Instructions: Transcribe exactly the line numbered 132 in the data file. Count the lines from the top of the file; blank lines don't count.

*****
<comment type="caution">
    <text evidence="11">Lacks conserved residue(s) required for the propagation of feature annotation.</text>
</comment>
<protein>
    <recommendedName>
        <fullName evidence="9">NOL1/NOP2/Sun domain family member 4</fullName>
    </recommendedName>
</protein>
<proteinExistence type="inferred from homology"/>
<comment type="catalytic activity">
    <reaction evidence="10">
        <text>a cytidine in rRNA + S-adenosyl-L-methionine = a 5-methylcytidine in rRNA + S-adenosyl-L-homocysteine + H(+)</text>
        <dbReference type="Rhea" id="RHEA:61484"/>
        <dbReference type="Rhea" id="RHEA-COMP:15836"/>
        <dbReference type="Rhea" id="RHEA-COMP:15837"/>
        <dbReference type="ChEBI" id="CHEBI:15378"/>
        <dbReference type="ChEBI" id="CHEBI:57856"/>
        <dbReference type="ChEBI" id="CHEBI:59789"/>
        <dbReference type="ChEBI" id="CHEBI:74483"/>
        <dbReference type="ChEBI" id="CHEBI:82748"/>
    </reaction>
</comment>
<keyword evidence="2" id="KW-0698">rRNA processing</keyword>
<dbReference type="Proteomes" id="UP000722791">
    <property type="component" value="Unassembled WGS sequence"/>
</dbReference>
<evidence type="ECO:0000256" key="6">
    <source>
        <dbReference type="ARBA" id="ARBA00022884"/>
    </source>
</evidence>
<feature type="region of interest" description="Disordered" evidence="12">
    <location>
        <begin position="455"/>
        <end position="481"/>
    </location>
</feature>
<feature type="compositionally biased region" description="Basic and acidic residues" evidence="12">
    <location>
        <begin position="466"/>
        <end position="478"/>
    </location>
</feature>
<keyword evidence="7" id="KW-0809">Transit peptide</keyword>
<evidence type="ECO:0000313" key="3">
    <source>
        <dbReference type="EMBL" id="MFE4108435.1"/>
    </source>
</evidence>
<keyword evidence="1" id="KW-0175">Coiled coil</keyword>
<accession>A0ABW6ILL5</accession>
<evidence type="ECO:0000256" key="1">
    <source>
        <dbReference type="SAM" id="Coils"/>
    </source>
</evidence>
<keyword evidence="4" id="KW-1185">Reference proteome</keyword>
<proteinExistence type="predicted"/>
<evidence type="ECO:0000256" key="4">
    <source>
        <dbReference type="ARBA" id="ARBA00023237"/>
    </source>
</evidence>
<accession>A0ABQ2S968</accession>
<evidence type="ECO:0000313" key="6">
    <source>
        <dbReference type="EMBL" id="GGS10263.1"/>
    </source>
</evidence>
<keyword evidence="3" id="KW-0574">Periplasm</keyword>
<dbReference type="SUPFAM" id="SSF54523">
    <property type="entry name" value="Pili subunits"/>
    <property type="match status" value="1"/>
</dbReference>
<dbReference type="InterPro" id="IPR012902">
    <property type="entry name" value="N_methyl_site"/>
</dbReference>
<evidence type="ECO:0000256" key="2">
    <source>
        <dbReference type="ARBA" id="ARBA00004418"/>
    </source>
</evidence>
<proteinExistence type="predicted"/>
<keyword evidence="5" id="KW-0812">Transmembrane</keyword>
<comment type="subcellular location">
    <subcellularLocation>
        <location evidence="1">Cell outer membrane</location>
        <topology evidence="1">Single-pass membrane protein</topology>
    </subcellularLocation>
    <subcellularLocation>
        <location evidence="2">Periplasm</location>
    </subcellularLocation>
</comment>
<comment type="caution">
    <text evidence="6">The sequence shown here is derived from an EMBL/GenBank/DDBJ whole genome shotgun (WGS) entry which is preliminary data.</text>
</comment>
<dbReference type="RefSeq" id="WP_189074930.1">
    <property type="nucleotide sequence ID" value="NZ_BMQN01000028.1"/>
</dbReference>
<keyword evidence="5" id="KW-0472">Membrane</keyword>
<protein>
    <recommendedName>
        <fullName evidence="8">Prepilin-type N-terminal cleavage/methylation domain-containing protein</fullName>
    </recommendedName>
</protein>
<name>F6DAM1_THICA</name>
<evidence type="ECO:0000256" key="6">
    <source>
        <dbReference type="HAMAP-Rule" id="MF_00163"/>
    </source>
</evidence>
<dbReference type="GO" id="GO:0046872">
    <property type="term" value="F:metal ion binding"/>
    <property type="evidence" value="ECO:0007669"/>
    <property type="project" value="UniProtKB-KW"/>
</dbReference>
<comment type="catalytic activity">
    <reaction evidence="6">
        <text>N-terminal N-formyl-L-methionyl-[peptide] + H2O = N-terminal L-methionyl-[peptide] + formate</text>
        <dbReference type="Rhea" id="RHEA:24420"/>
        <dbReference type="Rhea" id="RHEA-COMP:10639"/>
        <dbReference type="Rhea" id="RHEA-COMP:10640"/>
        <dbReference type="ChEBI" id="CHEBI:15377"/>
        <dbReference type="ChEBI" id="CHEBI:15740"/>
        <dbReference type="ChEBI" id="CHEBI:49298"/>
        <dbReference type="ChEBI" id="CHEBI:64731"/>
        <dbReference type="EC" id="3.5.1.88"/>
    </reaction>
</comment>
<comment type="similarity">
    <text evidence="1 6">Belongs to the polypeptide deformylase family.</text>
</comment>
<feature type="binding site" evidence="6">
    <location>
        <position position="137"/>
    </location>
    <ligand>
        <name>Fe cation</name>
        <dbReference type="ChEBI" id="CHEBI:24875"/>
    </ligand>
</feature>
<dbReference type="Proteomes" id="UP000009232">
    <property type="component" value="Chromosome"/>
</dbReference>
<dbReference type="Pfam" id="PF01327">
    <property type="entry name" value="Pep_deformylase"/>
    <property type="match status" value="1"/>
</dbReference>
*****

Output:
</comment>